Veterinarians Connect with the College through the Practitioner Sabbatical Program

Dr. Lynn Hagood isn’t letting the fact that he earned his DVM from Auburn University’s College of Veterinary Medicine in 1988 stop him from continuing to learn and grow as a veterinarian.

Dr. Hagood (right) observes a minor surgical procedure with the Oncology Service.

A general practitioner at North Florida Animal Hospital, in Tallahassee, Fla., Dr. Hagood has a particular interest in oncology. In order to learn more, and keep up with the constantly evolving field of veterinary medicine, Dr. Hagood took advantage of the Practitioner Sabbatical Program offered through the college’s Office of Continuing Education.

“Oncology cases involve interacting extensively with clients, and constantly following up with them on their pet’s status,” Dr. Hagood said. “That is my favorite part of veterinary practice.”

The sabbatical program allows a licensed veterinarian to ‘shadow’ a faculty clinician at either the Bailey Small Animal Teaching Hospital or the JT Vaughan Large Animal Teaching Hospital, observing cases and interacting with staff and students.

Applicants to the program select the specialty field they want to study during their time at the college, and pick their schedule. The program allows up to five days of hands-on experience in their chosen field, while also earning continuing education credits.

The program is open to any licensed veterinarian, and costs range from $125–$200 per day, depending on the chosen field of study. Applications are due at least 45 days in advance of the proposed starting date, along with a $25 registration fee.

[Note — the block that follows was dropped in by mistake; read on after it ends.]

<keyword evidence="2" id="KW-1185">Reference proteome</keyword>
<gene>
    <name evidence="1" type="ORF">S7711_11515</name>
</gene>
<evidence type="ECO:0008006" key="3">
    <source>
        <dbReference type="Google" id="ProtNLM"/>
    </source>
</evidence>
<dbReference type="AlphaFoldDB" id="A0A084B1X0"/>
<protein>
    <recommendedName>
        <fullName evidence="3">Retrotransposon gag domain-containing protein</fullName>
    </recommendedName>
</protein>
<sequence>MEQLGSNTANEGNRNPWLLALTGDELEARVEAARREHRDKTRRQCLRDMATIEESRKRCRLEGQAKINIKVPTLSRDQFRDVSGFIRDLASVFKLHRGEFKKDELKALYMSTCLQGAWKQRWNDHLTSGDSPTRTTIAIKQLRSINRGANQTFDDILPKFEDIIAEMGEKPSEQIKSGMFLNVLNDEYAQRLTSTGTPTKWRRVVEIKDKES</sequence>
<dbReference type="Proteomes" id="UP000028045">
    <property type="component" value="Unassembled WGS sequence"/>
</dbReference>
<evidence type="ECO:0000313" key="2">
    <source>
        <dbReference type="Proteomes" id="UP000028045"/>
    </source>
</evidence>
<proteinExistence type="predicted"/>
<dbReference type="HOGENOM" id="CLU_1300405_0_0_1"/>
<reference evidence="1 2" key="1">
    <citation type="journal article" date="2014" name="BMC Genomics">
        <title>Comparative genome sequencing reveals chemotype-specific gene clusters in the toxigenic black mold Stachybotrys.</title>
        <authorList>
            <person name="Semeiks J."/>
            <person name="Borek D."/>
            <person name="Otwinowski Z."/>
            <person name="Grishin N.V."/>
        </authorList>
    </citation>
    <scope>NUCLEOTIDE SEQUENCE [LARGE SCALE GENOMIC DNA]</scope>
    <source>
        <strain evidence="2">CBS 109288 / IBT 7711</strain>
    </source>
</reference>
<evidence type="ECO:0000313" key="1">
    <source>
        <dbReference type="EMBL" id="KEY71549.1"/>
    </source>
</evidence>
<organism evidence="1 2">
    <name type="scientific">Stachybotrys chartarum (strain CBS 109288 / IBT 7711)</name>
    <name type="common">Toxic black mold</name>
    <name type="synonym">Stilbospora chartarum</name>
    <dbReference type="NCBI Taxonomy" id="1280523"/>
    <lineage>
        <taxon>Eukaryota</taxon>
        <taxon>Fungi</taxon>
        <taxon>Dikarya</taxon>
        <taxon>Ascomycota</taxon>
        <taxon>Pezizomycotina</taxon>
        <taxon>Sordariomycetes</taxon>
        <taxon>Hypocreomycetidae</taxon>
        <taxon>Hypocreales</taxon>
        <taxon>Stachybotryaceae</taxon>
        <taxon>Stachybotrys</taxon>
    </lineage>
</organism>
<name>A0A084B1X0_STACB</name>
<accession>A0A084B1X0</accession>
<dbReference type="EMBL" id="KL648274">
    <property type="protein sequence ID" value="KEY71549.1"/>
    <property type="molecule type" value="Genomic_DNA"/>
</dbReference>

“I much prefer it to a classroom or lecture session for getting my credits, because it’s hands-on, practical experience, and it allows me to stay close to the college and the veterinarians I refer patients to,” Dr. Hagood said. “Because of the relationships I’ve made during my time at school and on sabbatical, I’m very comfortable referring my clients to Auburn.”

The benefits of the sabbatical program are mutual to both parties. Dr. Stephanie Schleis, an associate clinical professor of oncology, is Dr. Hagood’s sponsor for his sabbatical, and said that having the veterinarians complete the program offers value to all participants.

“The program is great because you’re building rapport with your referring veterinarians and the veterinary community, while they gain additional experience,” Dr. Schleis said. “It’s been aweso
me having Dr. Hagood with us; he actively listens and asks relevant, applicable questions while doing whatever he has to  do to help us out and get the most out of his time with us.”

Dr. Hagood has already completed several sabbatical sessions at the college, including a rotation in veterinary cardiology.

“What sets Auburn apart to me is the level of priority that patient and client care is given,” Dr. Hagood said. “The clients here leave feeling like both they and their pets have been taken care of. That’s always been a tradition here, and that’s not a bad thing.”

To learn more about the Practitioner Sabbatical Program at Auburn, click here.

To register for a sabbatical, contact the continuing education coordinator, Kris Street, at